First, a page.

In the early 1800's the land in front of you was an important center of trade and government on the edge of the Arkansas River wilderness. Here were the homes, stores, taverns, mills, docks, and busy streets of the Post of Arkansas. This . . . — Map (db m108428) HM
Arkansas (Arkansas County), Arkansas Post National Memorial — Edge of Empires
The succession of outposts here, remote from centers of New World empire, symbolized a dream of the imperial age: to connect the Gulf of Mexico to North America's vast interior by the great rivers that drained it. Following British . . . — Map (db m108485) HM
Arkansas (Arkansas County), Arkansas Post National Memorial — First Post of Arkansas — 1686 — 1700 — The French Settlement of Henri de Tonti
Spanish Explorer Hernan de Soto passed this way in 1542. Nearly 130 years later Father Marquette, the French missionary and explorer, reached the nearby mouth of the Arkansas. In 1682 Robert Cavelier, Sieur de la Salle, claimed this territory for . . . — Map (db m108407) HM
Arkansas (Arkansas County), Arkansas Post National Memorial — The Arkansas Posts — 1686 — 1863 — Two Centuries of Settlement on the Arkansas River
Arkansas Post was not a single fort and trading center. From 1686 until 1863 there were no fewer than seven posts on the Arkansas River between here and the Missişsippi. The flags of five nations flew over them. The 1686 post . . . — Map (db m108464) HM
Arkansas (Arkansas County), Arkansas Post National Memorial — The Colbert Raid — April 17, 1783 — Arkansas Post in the American Revolution
During the American Revolution, Arkansas Post belonged to the Spanish, allies of the American patriots. In 1783, British partisans led by James Colbert raided the Spanish village and fort here. It was one of the last engagements of the . . . — Map (db m108483) HM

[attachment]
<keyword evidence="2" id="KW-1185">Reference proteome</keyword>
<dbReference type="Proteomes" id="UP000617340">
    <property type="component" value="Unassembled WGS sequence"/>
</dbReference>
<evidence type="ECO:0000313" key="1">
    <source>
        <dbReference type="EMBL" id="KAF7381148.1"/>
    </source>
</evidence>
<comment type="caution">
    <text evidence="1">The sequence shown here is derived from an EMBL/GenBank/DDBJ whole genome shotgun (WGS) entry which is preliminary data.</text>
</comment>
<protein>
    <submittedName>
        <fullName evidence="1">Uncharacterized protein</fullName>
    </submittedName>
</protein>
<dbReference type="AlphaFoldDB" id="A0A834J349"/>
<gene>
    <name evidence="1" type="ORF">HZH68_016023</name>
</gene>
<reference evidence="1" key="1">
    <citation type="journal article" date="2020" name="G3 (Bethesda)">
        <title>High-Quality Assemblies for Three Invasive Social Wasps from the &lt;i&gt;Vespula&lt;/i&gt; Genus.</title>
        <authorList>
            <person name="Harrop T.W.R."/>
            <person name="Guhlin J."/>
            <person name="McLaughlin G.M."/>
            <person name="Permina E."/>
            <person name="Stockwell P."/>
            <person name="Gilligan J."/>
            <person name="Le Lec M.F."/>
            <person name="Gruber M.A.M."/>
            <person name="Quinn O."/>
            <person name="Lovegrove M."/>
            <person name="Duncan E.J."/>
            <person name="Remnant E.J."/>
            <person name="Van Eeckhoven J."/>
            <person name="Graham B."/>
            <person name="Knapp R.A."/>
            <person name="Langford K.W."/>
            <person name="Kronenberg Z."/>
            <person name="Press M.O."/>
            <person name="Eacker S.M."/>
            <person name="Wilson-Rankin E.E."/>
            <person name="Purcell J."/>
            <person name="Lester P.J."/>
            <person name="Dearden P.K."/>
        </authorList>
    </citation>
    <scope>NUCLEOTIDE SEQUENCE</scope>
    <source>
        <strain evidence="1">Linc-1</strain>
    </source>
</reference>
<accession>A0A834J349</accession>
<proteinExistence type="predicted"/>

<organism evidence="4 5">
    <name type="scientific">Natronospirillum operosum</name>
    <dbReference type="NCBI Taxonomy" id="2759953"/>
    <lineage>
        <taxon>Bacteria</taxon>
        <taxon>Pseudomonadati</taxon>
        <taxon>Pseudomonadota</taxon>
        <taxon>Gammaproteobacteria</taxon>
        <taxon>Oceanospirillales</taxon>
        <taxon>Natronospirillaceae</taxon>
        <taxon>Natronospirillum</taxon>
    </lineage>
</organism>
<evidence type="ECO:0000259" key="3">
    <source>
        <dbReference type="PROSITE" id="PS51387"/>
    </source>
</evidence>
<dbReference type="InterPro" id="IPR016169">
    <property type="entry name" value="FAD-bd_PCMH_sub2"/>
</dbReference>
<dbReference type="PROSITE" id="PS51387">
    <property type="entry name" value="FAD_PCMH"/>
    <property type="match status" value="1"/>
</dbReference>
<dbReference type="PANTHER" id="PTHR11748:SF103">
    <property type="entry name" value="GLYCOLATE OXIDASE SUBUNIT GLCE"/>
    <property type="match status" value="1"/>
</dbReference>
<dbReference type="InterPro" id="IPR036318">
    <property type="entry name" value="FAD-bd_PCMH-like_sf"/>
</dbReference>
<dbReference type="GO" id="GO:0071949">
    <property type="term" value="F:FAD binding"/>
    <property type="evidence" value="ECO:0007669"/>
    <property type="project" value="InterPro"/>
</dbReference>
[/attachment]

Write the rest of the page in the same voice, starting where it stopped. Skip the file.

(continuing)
Arkansas (Arkansas County), Arkansas Post National Memorial — Where is Fort Hindman?
Standing here in January 1863, you would have seen Confederate Fort Hindman. In what is now the water, the fort stood atop a 25-foot high bluff The fort's cannon could fire a mile up or down the river to protect the breadbasket of Arkansas. The . . . — Map (db m108511) HM
Arkansas (Arkansas County), Crocketts Bluff — Captain Alf Johnson's Spy Company
On this site from September 1862 to January 1863 was the encampment of a celebrated Texas cavalry company. Captain Alf Johnson's Spy company was active in conducting reconnaissance and small unit actions near Helena while maintaining vigilance on . . . — Map (db m107804) HM
Arkansas (Arkansas County), Crocketts Bluff — Crocketts Bluff
Named for Captain Robert Crockett, grandson of the famous David (Davey) Crockett, this community was a flourishing river port during the second half of the 19th century. The Crockett Rifles (Company H, 1st Arkansas Infantry), first Confederate . . . — Map (db m107807) HM
Arkansas (Arkansas County), Gillett — 10 — Battle of Arkansas Post
On January 9, 1863, Gen. John McClernand and Adm. David D. Porter led a 30,000 man army and a flotilla of Union gunboats up the Arkansas River to confront Gen. T.J. Churchill's 5,000 Confederates at Arkansas Post. The gunboats bombarded Fort Hindman . . . — Map (db m107701) HM
Arkansas (Arkansas County), St. Charles — Engagement at St. Charles
Here on June 17, 1862 a Federal fleet of eight vessels attempted to force its way upstream past Confederate shore defenses commanded by Captain Joseph Fry. The Confederates disabled the Union gunboat Mound City with heavy casualties before . . . — Map (db m107918) HM
Arkansas (Arkansas County), St. Charles — J. Deane & Sons Hardware Store
J. Deane and Son was a hardware store that served this area beginning in 1890. During the steamboat era, St. Charles was a thriving river boat community and this was its largest retail outlet. Founded by Joe Deane, who arrived here . . . — Map (db m108563) HM
Arkansas (Arkansas County), St. Charles — St. Charles Battle Monument
[Northeast face] Officers and men killed on the U.S.S. Mound City {List of 124 dead} [Northwest face] Near this spot, on June 17, 1862, a decisive engagement was fought between the Conf- ederates entrenched and the . . . — Map (db m108071) WM